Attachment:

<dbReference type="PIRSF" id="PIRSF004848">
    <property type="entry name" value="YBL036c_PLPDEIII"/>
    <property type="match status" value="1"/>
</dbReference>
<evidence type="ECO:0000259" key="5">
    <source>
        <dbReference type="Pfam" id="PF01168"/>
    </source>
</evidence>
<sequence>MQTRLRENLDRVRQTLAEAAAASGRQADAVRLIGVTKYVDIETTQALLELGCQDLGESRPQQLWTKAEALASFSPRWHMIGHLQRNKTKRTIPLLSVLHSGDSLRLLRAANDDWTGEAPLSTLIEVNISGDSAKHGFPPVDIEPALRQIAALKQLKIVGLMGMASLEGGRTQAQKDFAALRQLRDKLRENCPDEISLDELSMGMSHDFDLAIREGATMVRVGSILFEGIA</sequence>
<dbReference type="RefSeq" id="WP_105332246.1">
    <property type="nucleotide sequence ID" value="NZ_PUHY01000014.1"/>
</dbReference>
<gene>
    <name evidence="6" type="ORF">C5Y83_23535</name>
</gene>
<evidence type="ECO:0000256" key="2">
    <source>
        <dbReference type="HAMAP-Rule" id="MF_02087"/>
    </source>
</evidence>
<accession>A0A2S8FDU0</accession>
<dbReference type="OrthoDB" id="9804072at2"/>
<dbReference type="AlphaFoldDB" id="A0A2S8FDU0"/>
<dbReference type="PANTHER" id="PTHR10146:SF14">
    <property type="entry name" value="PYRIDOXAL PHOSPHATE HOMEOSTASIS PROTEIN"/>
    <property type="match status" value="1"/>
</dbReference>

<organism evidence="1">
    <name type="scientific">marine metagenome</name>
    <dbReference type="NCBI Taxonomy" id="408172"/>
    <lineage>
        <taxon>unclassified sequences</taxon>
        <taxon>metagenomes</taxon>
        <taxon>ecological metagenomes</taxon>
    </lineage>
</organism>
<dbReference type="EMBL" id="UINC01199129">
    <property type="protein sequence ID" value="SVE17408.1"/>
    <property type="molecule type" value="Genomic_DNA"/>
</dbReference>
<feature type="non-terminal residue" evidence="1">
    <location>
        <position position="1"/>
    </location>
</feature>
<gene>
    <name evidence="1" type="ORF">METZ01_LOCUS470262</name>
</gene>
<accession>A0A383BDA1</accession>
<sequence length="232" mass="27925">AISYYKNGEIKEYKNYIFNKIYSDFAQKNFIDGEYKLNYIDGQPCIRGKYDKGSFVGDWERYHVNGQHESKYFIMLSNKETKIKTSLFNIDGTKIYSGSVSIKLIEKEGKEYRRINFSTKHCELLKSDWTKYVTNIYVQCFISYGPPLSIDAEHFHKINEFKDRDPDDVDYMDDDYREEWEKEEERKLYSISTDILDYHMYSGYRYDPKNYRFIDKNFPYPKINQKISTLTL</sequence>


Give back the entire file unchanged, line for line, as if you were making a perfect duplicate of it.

<dbReference type="PIRSF" id="PIRSF004848">
    <property type="entry name" value="YBL036c_PLPDEIII"/>
    <property type="match status" value="1"/>
</dbReference>
<evidence type="ECO:0000259" key="5">
    <source>
        <dbReference type="Pfam" id="PF01168"/>
    </source>
</evidence>
<sequence>MQTRLRENLDRVRQTLAEAAAASGRQADAVRLIGVTKYVDIETTQALLELGCQDLGESRPQQLWTKAEALASFSPRWHMIGHLQRNKTKRTIPLLSVLHSGDSLRLLRAANDDWTGEAPLSTLIEVNISGDSAKHGFPPVDIEPALRQIAALKQLKIVGLMGMASLEGGRTQAQKDFAALRQLRDKLRENCPDEISLDELSMGMSHDFDLAIREGATMVRVGSILFEGIA</sequence>
<dbReference type="RefSeq" id="WP_105332246.1">
    <property type="nucleotide sequence ID" value="NZ_PUHY01000014.1"/>
</dbReference>
<gene>
    <name evidence="6" type="ORF">C5Y83_23535</name>
</gene>
<evidence type="ECO:0000256" key="2">
    <source>
        <dbReference type="HAMAP-Rule" id="MF_02087"/>
    </source>
</evidence>
<accession>A0A2S8FDU0</accession>
<dbReference type="OrthoDB" id="9804072at2"/>
<dbReference type="AlphaFoldDB" id="A0A2S8FDU0"/>
<dbReference type="PANTHER" id="PTHR10146:SF14">
    <property type="entry name" value="PYRIDOXAL PHOSPHATE HOMEOSTASIS PROTEIN"/>
    <property type="match status" value="1"/>
</dbReference>

<organism evidence="1">
    <name type="scientific">marine metagenome</name>
    <dbReference type="NCBI Taxonomy" id="408172"/>
    <lineage>
        <taxon>unclassified sequences</taxon>
        <taxon>metagenomes</taxon>
        <taxon>ecological metagenomes</taxon>
    </lineage>
</organism>
<dbReference type="EMBL" id="UINC01199129">
    <property type="protein sequence ID" value="SVE17408.1"/>
    <property type="molecule type" value="Genomic_DNA"/>
</dbReference>
<feature type="non-terminal residue" evidence="1">
    <location>
        <position position="1"/>
    </location>
</feature>
<gene>
    <name evidence="1" type="ORF">METZ01_LOCUS470262</name>
</gene>
<accession>A0A383BDA1</accession>
<sequence length="232" mass="27925">AISYYKNGEIKEYKNYIFNKIYSDFAQKNFIDGEYKLNYIDGQPCIRGKYDKGSFVGDWERYHVNGQHESKYFIMLSNKETKIKTSLFNIDGTKIYSGSVSIKLIEKEGKEYRRINFSTKHCELLKSDWTKYVTNIYVQCFISYGPPLSIDAEHFHKINEFKDRDPDDVDYMDDDYREEWEKEEERKLYSISTDILDYHMYSGYRYDPKNYRFIDKNFPYPKINQKISTLTL</sequence>